Leslie Francis is currently serving the College of Law as Associate Dean for Faculty Research and Development and as Director of the provisionally-approved Center on Law and Biomedical Sciences.  She also continues to teach disability law, health law, and contracts at the College of Law, as well as philosophy of law and a variety of applied ethics courses in the Philosophy Department.  Last year, she was successful in an application to the National Science Foundation to support a two year post-doctoral fellow to study the legal needs of adults with diagnoses of autism spectrum disorder.  She currently serves as co-chair of the Privacy, Security, and Confidentiality Subcommittee of the National Committee on Vital and Health Statistics; as a member of the Ethics Committee of the American Society for Reproductive Ethics; as an elected vice president of the International Society for Philosophy of Law and Social Philosophy; as chair of the board of And Justice for All; and as a member of the board of the Disability Law Center.  Publication highlights for 2012-2013 include:  “Transparency” in Information Privacy in the Evolving Healthcare Environment, Linda Koontz,ed. (HIMSS 2013) and “Feminist Philosophy of Law,” Stanford Encyclopedia of Philosophy [online] 9with Patricia Smith).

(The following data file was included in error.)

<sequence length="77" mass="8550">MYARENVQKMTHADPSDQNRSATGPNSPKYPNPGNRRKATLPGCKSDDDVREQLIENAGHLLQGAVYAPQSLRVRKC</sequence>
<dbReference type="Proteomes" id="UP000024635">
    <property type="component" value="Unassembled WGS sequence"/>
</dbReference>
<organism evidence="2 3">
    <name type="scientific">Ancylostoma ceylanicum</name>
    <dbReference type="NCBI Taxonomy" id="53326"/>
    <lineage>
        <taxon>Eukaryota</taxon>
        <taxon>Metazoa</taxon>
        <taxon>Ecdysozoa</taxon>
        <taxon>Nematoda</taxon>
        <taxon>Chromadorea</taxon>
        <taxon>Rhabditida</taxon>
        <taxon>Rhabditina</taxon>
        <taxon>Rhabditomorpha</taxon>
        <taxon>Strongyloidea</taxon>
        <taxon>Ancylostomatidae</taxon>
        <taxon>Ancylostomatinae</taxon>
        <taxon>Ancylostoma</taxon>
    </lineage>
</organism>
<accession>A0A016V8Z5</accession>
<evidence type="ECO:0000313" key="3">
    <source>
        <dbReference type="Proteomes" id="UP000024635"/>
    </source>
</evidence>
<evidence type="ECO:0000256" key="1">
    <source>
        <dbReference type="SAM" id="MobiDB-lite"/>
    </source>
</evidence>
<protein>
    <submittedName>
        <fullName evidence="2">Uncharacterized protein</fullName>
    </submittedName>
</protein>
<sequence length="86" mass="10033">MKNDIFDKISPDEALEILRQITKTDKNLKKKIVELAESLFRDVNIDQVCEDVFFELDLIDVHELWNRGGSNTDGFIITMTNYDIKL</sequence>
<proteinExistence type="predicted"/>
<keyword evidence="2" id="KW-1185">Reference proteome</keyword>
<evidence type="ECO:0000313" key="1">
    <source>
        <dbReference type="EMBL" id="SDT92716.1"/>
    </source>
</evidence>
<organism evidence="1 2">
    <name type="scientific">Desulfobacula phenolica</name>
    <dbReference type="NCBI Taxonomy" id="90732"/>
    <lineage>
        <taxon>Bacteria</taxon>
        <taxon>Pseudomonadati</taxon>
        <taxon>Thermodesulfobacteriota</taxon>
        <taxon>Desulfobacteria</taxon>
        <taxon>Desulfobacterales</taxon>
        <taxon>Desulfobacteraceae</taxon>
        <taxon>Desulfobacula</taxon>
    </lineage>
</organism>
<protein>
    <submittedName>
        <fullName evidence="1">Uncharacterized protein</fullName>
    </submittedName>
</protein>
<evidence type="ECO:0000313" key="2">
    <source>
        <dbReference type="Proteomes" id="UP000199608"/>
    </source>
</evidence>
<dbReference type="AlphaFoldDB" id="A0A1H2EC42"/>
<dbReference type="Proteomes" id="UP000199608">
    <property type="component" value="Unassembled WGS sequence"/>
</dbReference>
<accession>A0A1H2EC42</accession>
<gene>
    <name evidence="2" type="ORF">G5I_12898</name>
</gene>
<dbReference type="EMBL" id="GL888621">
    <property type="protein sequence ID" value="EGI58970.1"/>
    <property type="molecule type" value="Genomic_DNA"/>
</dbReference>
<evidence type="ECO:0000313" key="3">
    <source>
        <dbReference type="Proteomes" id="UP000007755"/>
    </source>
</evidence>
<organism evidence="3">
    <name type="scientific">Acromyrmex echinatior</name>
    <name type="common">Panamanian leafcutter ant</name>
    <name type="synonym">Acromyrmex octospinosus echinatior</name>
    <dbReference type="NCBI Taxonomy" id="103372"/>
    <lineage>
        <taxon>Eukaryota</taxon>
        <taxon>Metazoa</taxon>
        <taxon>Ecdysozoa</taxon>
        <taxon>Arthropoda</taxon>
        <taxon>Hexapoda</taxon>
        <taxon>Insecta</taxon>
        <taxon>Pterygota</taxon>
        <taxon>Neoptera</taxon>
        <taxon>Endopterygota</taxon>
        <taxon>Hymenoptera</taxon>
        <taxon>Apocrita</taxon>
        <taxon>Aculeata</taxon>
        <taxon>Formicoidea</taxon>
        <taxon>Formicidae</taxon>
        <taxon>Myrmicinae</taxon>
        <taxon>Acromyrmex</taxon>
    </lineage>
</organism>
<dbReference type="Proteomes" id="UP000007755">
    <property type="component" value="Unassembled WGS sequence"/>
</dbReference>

Bob Keiter is serving as President of the Rocky Mountain Mineral Law Foundation for a one year term through July 2014. Keiter’s book, To Conserve Unimpaired: The Evolution of the National Park Idea was published in March 2013 by Island Press. His other recent publications include a book chapter on “Wildlife Conservation, Climate Change, and Ecosystem Management,” in Kalyani Robbins, ed., The Laws of Nature: Reflections on the Evolution of Ecosystem Management Law and Policy (Univ. of Akron Press, 2013), and an article on “Wildfire Policy, Climate Change, and the Law,” 1 Texas Wes. J. of Real Prop. L. 501 (2012). His talks include several slide show presentations on his new national parks book, a CLE presentation on “Federalism, State, Sovereignty, and Public Lands,” and a presentation on “The National Park Idea and the Future of the National Park System” at the biennial George Wright Society conference. Keiter continues to serve on the National Parks Conservation Association board of trustees and as Vice-Chair of the Greater Yellowstone Coalition board of directors. He also spent the past two years participating on a National Park Service Advisory Board subcommittee on new parks and landscape conservation.